We may deny it in vain, but this slip is inevitable. Don't we see already in the Fraternity symptoms of a lessening in its confession of the Faith? Today, alas, the contrary has become “abnormal”. Just before the consecration of the bishops in 1988 when many good people insisted to Mgr Lefebvre so that he reach a practical agreement with Rome that would open a large field of apostolate, he said his thoughts to the four new bishops: “A large field of apostolate perhaps, but in ambiguity, and while following two directions opposed at the same time, and this would finish by us rotting.” How to obey and continue to preach all the truth? How to reach an agreement without Society “having rotted” on the contrary?

And when one year later, Rome seemed to make true gestures of benevolence towards Tradition, Archbishop Lefebvre was always wary. He feared that they are only “maneuvers to separate us from the largest number of faithful possible. This is the perspective in which they seem to be always giving a little more and even going very far. We must absolutely convince our faithful that it is no more than a maneuvers, that it is dangerous to put oneself into the hands of Conciliar bishops and Modernist Rome. It is the greatest danger threatening our people. If we have struggled for twenty years to avoid the Conciliar errors, it was not in order, now, to put ourselves in the hands of those professing these errors.” According to Archbishop Lefebvre the characteristic of the Society is, more than to just denounce the errors by their name, but rather to effectively and publicly oppose the Roman authorities which has spread them. How will one be able to make an agreement and make this public resistance to the authorities, including the Pope? And after having fought during more than forty years, will the Society now have to be put into the hands of the modernists and liberals whose pertinacity we have just come to observe?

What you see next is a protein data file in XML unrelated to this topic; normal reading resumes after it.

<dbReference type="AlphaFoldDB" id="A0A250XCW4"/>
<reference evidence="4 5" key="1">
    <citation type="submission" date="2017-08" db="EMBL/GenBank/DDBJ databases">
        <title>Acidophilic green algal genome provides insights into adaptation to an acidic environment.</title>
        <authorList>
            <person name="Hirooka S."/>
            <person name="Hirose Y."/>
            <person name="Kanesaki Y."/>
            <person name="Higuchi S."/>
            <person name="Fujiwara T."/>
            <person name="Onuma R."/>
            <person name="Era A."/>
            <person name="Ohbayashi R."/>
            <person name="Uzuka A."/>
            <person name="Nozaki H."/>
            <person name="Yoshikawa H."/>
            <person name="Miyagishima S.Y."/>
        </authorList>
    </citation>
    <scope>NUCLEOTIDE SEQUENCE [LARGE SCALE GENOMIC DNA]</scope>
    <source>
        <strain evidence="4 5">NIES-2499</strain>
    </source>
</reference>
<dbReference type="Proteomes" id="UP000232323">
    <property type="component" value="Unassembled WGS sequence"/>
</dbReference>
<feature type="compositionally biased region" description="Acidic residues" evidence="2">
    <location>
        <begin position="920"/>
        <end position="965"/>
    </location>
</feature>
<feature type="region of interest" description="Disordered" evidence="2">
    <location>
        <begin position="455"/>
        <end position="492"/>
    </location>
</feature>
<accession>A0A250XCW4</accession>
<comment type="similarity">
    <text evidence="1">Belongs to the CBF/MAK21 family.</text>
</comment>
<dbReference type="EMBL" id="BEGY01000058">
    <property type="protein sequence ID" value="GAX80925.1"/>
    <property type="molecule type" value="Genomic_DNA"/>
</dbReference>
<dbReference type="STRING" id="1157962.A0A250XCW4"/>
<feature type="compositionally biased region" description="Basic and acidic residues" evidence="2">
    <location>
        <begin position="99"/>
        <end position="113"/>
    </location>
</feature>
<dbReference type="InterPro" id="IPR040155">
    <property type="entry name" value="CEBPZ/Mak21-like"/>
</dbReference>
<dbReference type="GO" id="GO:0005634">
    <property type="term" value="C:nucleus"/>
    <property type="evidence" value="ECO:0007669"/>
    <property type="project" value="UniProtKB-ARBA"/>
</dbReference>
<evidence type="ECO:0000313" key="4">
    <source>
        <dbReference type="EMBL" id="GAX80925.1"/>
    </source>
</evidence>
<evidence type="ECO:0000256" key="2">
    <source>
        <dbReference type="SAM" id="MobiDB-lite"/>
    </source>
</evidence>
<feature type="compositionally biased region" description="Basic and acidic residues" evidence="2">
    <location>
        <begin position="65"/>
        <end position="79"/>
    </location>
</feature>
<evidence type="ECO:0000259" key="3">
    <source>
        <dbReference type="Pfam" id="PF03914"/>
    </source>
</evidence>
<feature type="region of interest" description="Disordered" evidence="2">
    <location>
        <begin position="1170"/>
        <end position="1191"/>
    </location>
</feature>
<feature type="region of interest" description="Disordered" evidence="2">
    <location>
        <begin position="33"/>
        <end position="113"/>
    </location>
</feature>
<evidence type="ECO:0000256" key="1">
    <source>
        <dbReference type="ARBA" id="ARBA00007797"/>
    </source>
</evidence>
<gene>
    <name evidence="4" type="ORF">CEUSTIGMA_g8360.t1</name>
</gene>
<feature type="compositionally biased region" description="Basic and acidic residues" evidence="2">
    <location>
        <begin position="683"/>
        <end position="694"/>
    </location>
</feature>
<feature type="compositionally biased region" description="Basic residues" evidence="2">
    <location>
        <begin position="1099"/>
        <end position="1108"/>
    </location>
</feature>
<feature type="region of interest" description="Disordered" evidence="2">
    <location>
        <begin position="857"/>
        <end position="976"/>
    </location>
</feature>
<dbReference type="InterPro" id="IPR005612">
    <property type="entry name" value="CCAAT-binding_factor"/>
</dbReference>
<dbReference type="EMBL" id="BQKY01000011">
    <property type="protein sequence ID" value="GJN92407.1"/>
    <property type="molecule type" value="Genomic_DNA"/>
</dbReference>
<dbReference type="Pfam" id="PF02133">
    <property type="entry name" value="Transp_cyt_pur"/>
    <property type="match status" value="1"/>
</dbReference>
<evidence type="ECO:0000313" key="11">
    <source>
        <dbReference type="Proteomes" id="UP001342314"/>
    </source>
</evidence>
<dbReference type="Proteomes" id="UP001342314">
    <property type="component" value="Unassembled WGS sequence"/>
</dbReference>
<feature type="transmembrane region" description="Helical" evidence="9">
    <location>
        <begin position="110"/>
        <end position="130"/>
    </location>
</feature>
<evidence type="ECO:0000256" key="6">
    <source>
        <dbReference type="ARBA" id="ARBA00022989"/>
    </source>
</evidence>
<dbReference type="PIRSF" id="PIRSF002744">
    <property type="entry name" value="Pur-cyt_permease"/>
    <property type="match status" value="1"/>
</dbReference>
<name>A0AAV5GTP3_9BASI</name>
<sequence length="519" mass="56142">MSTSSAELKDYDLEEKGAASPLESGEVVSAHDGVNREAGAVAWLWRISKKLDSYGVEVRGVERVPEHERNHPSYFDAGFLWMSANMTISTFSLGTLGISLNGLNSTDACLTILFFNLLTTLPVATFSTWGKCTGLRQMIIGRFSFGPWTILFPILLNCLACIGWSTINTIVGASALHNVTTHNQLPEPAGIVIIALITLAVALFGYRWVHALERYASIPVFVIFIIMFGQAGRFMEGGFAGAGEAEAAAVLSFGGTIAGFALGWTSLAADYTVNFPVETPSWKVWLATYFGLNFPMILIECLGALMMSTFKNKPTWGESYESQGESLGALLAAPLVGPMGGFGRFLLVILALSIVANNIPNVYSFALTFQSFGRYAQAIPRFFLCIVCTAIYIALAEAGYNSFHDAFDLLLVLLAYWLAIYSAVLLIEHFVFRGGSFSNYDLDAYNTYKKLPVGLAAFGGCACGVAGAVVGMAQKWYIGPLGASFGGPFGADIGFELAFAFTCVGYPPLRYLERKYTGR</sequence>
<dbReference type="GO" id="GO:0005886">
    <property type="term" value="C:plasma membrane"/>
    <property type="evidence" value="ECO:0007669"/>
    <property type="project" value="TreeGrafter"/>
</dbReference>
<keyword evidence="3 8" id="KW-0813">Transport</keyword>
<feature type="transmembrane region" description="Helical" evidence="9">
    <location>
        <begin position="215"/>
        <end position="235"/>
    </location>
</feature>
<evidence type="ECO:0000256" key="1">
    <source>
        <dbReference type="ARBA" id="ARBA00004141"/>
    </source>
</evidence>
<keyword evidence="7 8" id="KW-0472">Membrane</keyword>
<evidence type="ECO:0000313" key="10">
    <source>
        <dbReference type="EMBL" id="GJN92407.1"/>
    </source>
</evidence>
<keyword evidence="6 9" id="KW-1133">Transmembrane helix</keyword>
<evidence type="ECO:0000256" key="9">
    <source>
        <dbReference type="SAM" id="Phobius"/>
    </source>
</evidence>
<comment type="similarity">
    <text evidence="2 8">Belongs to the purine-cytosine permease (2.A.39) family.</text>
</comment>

Your Excellency, Fathers, take care! You want to lead the Society to a point where it will no longer be able to turn back, to a profound division of no return and, if you end up to such an agreement, it will be with powerful destroying influences who will not keep it. If up until now the bishops of the Society have protected it, it is precisely because Mgr Lefebvre refused a practical agreement. Since the situation has not changed substantially, since the condition prescribed by the Chapter of 2006 was by no means carried out (a doctrinal change in Rome which would permit a practical agreement), at least listen to your Founder. It was right 25 years ago. It is right still today. On his behalf, we entreat you: do not engage the Society in a purely practical agreement.

With our most cordial and fraternal greetings,
In Christo and Maria,

Mgr. Alfonso de Galarreta
Mgr. Bernard Tissier de Mallerais
Mgr. Richard Williamson